//motor.foc_modulation = SpaceVectorPWM;
// initialise motor
motor.init();
// align encoder and start FOC
motor.initFOC();
// commnads
command.add(‘T’, doTarget, “target”); // ssss space
command.add(‘L’, doLimit, “voltage limit”);
command.add(‘M’,doMotor,“motor”);
_delay(1000);
}

void loop() {

// iterative setting FOC phase voltage
motor.loopFOC();
// iterative function setting the outter loop target
motor.move();
// motor monitoring
motor.monitor();
// user communication
command.run();

}

To put it more succinctly: In FOC mode when you command the motor voltage to zero, Phases U, V, W should just be the PWM carrier and should all be identical. In my case, U and V are identical, but W has a phase offset, which I tracked back to the phaseW GPIO

Can it be the pins are on different timers and the timers are not in sync?

That will be the issue. You should choose three pins from the same timer. You can add the build flag

-DSIMPLEFOC_STM32_DEBUG

to your build, and add a SimpleFOCDebug::enable(Serial); near the start of your setup… then the library will print the timer configuration it is using. I’ll be we’ll see that the phase W is on a different timer from the other two.

Timers can be configured in master/slave mode to be synchronized. I am not sure if it was explored in the past, and if it is of interest for SimpleFOC.

It would certainly be interesting to sync the timers, but in my limited research so far I only found the master/slave triggers as a way to do it. On other MCUs there are things like timer start registers which allow you to start arbitrary sets of timers together at the same time. I haven’t found such a mechanism for STM32.

But using triggers between timers will add yet more complexity to the already complex stm32 PWM driver :frowning:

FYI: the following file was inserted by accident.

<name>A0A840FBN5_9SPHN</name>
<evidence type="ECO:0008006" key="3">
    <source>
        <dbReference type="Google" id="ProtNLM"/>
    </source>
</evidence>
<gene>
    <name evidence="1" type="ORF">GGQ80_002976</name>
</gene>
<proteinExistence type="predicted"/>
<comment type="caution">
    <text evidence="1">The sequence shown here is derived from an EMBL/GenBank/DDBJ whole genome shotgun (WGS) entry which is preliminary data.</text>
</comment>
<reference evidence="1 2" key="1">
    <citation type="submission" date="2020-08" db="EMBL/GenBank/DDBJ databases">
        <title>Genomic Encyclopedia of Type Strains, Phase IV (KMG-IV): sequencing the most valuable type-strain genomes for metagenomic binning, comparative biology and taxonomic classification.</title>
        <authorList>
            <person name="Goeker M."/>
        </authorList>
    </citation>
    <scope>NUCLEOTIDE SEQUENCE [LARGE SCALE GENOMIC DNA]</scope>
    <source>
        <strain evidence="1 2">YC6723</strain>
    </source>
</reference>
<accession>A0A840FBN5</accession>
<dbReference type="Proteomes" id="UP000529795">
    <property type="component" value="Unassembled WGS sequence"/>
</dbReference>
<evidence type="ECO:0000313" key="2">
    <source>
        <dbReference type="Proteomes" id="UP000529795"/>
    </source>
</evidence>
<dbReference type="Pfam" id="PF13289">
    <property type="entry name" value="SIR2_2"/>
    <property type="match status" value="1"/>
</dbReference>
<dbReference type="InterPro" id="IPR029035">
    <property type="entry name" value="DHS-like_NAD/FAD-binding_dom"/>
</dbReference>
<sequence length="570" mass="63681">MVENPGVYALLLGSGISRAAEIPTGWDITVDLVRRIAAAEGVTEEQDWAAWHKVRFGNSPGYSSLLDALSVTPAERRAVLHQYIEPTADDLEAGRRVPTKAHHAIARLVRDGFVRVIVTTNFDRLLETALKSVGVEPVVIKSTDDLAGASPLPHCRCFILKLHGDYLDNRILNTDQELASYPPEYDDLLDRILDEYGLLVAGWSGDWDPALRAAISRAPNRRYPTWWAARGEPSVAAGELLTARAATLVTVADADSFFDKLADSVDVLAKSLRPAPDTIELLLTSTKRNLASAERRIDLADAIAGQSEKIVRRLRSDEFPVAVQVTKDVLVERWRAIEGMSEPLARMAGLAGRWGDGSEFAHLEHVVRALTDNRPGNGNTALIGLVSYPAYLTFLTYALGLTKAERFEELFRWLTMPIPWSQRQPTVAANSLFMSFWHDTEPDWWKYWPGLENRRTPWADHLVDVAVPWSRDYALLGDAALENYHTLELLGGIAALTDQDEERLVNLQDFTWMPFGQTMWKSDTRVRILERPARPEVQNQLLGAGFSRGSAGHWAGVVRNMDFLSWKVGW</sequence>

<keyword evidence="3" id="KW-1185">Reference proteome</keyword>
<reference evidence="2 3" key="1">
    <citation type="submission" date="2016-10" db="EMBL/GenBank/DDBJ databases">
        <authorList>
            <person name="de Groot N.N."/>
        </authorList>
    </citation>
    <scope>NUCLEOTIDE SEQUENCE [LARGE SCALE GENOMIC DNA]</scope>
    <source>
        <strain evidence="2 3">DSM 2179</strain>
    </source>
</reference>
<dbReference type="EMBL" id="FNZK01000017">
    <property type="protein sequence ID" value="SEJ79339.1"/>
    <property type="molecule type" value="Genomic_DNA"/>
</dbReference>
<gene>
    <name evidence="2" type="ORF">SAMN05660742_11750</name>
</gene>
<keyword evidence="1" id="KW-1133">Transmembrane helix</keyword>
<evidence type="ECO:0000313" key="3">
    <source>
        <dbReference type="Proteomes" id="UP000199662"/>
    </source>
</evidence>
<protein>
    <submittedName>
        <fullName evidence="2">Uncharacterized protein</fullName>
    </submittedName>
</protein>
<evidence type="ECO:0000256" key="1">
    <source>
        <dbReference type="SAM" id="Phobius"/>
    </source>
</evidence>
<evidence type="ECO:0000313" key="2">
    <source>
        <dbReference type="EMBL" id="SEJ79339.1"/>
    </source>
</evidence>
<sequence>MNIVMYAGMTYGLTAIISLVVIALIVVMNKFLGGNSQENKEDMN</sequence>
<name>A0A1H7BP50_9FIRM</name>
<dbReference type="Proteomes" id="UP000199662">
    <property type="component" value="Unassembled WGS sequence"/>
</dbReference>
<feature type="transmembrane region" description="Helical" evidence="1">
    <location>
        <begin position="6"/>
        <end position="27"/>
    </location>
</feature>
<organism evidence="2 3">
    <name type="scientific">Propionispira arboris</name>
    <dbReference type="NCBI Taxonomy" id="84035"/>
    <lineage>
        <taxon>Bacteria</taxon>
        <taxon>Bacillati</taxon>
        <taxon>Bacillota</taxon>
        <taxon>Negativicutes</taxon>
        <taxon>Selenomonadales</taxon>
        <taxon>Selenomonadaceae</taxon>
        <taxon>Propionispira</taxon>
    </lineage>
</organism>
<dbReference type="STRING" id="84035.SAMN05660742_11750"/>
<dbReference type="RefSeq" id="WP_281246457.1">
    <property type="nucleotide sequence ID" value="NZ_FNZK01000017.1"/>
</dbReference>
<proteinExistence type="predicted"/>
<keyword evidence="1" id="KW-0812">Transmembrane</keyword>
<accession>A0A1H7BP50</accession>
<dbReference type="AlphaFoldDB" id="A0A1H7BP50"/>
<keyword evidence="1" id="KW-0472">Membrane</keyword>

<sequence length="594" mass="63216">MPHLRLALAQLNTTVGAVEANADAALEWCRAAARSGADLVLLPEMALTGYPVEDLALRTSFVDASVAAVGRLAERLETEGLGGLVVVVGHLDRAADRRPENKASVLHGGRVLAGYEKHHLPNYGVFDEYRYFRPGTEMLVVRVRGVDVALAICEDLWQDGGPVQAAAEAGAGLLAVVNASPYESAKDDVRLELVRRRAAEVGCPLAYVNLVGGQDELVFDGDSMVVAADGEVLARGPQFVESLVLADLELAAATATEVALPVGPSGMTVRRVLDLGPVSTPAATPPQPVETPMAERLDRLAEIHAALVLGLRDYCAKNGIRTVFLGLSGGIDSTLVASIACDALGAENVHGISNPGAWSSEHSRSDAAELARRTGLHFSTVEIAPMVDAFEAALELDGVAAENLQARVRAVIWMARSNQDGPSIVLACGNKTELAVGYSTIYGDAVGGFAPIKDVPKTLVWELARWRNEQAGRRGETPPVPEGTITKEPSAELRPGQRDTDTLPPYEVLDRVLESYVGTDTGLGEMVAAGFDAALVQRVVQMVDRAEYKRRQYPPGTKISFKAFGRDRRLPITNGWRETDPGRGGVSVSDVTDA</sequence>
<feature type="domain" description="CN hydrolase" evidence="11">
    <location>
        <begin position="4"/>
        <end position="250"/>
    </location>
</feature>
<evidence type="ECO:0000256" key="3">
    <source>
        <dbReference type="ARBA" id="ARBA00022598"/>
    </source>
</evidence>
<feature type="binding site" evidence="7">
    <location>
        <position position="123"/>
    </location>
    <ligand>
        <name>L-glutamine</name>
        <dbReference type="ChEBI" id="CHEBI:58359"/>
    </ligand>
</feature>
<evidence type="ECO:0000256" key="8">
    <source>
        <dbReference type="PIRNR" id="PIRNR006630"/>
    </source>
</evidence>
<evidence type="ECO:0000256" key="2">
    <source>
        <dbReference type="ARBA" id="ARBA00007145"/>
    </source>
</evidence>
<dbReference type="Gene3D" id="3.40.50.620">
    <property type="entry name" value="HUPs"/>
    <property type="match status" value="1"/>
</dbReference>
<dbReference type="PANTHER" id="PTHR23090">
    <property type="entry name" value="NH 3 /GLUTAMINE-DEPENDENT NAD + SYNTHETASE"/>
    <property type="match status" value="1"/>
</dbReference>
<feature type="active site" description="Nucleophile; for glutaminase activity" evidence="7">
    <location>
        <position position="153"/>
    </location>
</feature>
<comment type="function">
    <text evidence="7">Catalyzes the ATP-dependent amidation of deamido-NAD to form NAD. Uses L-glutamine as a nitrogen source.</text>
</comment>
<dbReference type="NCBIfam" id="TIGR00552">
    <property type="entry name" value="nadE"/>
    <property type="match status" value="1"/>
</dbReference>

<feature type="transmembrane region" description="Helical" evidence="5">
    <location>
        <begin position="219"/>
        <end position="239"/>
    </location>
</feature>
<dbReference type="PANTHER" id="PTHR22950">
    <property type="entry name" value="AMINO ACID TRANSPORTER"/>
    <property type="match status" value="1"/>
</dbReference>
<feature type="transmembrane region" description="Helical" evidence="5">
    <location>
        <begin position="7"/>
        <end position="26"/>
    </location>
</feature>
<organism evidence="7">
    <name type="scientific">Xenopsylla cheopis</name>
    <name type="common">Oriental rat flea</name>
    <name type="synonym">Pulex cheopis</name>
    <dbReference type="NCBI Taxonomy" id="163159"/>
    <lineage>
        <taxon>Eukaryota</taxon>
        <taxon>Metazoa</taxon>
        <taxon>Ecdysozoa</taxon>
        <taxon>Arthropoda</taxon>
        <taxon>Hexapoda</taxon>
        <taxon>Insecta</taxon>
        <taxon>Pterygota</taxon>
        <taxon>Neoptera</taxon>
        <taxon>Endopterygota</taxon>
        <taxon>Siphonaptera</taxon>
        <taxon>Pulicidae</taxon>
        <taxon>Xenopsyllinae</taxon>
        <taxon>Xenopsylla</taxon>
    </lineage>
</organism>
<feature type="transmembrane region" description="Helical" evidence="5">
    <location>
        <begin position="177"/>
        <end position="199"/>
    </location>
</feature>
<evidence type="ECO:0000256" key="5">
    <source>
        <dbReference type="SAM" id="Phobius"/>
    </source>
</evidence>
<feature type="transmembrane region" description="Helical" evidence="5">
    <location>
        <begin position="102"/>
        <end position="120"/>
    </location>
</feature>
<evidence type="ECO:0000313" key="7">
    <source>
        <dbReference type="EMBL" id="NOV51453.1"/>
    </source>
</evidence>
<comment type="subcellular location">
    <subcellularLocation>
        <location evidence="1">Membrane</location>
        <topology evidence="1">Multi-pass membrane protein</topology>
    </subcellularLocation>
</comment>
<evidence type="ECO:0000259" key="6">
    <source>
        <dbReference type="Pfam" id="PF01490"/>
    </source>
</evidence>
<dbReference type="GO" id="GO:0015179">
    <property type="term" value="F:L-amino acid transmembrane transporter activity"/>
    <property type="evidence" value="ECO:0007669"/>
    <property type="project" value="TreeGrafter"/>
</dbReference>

The timers could be any timers - it’s not guaranteed that TIM1 is one of them. So it would need code that sets up triggers between arbitrary timers, but not all timers can trigger each other… I haven’t checked yet checked into if there are MCU specific differences between this as well, e.g. on some MCU series some timers can trigger each other, and on others not. If that were the case, it would add even more complexity, since there is also no information about this in the Arduino PinMaps…

So I’ve just left it as an idea for now - I think we’d have some other things to solve first which are perhaps higher priority.

I had a quick look, the information what timer can be a slave seems to be available here, but what ITRX triggers should be used for what master timer/slave timer seems to be complicated and only in the datasheet of each chip:

Not worth it.

You can add the build flag
-DSIMPLEFOC_STM32_DEBUG
on your build, and add a SimpleFOCDebug::enable(Serial); near the start of your setup

I think you mean SimpleFOCDebug::enable(&Serial); right?

Did this:
void setup() {
Serial.begin(921600);
SimpleFOCDebug::enable(&Serial);
delay(5000);

Did this:
{platform.txt} in folder: C:\Users\sgord\AppData\Local\Arduino15\packages\STMicroelectronics\hardware\stm32\2.7.1

compiler.extra_flags=-mcpu={build.mcu} {build.fpu} {build.float-abi} -DVECT_TAB_OFFSET={build.flash_offset} -DUSE_FULL_LL_DRIVER -mthumb “@{build.opt.path}” -DSIMPLEFOC_STM32_DEBUG

But I don’t see any new information from the serial port??? What am I doing wrong?